Jocelyn Bell Burnell donates £2.3 million science award winnings to fund under-represented students in physics
Quaker Jocelyn Bell Burnell, the leading astrophysicist, made headlines this month when she donated her winnings for a major science award to under-represented students.
The visiting professor at Oxford, who was born in Northern Ireland and studied at Glasgow and Cambridge universities, was awarded the Special Breakthrough Prize in Fundamental Physics for the discovery of pulsars and a lifetime of inspiring leadership in the scientific community.
The $3 million (£2.3 million) sum will go to fund women, under-represented ethnic minority and refugee students to become physics researchers.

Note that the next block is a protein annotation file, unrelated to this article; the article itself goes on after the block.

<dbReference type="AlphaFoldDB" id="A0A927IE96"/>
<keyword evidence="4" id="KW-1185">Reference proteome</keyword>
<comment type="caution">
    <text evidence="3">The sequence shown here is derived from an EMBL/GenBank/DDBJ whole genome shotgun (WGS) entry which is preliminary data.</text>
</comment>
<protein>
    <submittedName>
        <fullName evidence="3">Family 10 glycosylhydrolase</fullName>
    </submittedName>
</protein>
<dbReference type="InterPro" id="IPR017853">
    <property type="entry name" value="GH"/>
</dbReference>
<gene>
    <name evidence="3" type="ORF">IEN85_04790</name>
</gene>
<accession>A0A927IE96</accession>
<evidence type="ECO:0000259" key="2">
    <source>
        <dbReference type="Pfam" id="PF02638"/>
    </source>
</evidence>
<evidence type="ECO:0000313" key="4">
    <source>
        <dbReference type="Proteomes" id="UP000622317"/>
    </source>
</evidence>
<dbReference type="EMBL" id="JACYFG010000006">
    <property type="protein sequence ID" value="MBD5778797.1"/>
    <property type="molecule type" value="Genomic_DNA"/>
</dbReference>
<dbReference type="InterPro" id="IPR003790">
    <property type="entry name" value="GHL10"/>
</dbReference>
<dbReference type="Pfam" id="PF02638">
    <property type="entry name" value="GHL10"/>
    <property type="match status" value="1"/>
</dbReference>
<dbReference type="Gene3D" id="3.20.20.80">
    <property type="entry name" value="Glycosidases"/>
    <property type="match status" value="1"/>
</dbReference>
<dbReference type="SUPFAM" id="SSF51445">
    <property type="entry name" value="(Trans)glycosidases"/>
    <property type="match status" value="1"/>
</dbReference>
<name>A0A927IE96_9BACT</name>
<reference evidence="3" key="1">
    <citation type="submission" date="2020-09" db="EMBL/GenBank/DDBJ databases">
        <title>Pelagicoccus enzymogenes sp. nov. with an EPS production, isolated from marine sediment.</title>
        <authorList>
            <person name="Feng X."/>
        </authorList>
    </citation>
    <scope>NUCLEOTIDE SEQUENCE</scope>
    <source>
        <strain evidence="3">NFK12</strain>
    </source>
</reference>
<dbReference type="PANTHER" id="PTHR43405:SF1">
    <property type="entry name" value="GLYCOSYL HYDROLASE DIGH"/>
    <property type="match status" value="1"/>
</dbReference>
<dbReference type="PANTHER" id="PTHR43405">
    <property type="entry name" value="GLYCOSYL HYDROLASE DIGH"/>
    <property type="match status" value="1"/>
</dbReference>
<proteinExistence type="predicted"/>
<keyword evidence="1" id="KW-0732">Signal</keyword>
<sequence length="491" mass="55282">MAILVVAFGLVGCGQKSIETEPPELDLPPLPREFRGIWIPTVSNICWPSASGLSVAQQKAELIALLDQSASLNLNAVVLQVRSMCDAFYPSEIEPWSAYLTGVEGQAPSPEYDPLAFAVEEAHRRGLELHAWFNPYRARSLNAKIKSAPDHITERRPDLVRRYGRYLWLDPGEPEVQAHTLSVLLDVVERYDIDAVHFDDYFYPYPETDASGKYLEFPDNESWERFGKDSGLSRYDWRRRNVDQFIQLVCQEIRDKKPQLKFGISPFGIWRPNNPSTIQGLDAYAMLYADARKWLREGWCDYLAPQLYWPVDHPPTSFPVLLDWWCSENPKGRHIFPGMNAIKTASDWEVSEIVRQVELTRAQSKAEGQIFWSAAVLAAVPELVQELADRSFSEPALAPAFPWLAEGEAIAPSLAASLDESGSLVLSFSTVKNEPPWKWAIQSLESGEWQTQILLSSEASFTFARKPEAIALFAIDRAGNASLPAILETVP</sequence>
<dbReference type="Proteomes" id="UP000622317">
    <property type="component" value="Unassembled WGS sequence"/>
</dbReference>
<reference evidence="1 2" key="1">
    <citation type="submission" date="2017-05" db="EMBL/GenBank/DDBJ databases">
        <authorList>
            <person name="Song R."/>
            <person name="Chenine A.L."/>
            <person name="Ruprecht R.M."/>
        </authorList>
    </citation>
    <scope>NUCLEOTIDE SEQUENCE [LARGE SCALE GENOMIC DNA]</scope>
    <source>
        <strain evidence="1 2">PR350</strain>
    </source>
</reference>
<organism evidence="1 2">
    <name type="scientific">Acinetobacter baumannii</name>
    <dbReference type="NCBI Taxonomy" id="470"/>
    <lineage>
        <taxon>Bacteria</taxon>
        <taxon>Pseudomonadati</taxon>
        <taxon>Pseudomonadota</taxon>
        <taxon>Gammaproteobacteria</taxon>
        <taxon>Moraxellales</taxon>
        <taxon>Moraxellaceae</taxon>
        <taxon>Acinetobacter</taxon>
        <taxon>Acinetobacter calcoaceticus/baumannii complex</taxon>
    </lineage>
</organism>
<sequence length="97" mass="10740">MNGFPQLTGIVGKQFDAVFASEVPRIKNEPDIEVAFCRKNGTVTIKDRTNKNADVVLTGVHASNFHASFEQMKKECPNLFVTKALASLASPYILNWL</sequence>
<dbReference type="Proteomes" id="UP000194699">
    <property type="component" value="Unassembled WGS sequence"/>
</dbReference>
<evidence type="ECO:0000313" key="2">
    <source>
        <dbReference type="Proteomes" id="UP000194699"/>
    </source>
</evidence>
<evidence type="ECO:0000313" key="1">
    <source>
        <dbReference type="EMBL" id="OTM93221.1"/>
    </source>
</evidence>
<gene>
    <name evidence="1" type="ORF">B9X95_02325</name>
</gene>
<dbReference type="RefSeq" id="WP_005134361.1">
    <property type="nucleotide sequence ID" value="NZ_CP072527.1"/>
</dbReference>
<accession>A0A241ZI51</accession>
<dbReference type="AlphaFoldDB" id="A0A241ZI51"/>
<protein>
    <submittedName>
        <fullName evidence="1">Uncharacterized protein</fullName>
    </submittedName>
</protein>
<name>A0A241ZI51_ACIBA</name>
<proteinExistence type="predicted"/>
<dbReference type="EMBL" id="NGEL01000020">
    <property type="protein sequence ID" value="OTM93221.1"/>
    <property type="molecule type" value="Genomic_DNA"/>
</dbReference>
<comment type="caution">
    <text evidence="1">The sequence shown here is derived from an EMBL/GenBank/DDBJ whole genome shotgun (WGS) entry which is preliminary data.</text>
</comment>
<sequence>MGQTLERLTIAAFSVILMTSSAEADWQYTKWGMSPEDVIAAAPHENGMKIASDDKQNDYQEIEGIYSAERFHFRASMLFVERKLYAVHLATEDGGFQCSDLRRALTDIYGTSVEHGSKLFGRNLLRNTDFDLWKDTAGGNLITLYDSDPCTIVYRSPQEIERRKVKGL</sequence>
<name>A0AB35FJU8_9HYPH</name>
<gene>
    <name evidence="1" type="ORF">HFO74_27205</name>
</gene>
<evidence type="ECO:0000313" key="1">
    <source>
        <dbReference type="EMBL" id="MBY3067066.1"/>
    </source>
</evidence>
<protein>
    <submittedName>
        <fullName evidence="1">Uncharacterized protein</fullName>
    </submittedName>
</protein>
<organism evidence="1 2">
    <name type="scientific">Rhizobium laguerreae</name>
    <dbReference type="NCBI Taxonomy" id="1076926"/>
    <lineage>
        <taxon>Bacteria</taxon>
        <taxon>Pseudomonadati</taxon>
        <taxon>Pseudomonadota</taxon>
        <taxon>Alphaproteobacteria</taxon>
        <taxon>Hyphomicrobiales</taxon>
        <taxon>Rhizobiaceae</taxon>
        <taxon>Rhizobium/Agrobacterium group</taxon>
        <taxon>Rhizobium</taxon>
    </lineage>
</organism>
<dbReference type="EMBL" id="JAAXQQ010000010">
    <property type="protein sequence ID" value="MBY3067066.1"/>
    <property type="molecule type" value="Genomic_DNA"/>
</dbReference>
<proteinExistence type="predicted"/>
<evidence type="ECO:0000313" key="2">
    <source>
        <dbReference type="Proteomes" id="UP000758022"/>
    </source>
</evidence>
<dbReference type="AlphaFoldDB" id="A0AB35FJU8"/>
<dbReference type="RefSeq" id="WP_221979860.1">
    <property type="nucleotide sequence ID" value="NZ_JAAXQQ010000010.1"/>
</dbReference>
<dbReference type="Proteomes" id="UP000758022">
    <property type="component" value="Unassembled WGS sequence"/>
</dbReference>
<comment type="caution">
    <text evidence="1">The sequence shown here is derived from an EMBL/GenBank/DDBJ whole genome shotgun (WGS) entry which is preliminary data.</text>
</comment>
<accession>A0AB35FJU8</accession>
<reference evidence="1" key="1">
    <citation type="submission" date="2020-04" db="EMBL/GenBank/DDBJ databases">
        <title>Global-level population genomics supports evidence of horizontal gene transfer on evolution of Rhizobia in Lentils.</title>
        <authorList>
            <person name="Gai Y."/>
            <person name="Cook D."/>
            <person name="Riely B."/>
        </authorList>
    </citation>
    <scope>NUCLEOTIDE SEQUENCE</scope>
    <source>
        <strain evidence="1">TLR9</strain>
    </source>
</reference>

Jocelyn Bell Burnell said that ‘minority folk bring a fresh angle on things… a lot of breakthroughs come from left field’.
She also said: ‘I don’t want or need the money myself and it seemed to me that this was perhaps the best use I could put to it.’
She will be presented with the award at a Silicon Valley gala in November.
Jocelyn Bell Burnell famously missed out on winning the Nobel Prize in 1974, despite being the first to spot and chart the pulsars, as ‘unusual signals’ in the sky. The prize went to her male collaborators instead.
Speaking on the Radio Four Today programme, she said she was not angry about being overlooked.
However, she told the Belfast Telegraph in July 2015 that back in 1974 photographers had asked her to ‘unbutton my blouse lower, whilst journalists wanted to know my vital statistics and whether I was taller than princess Margaret’.
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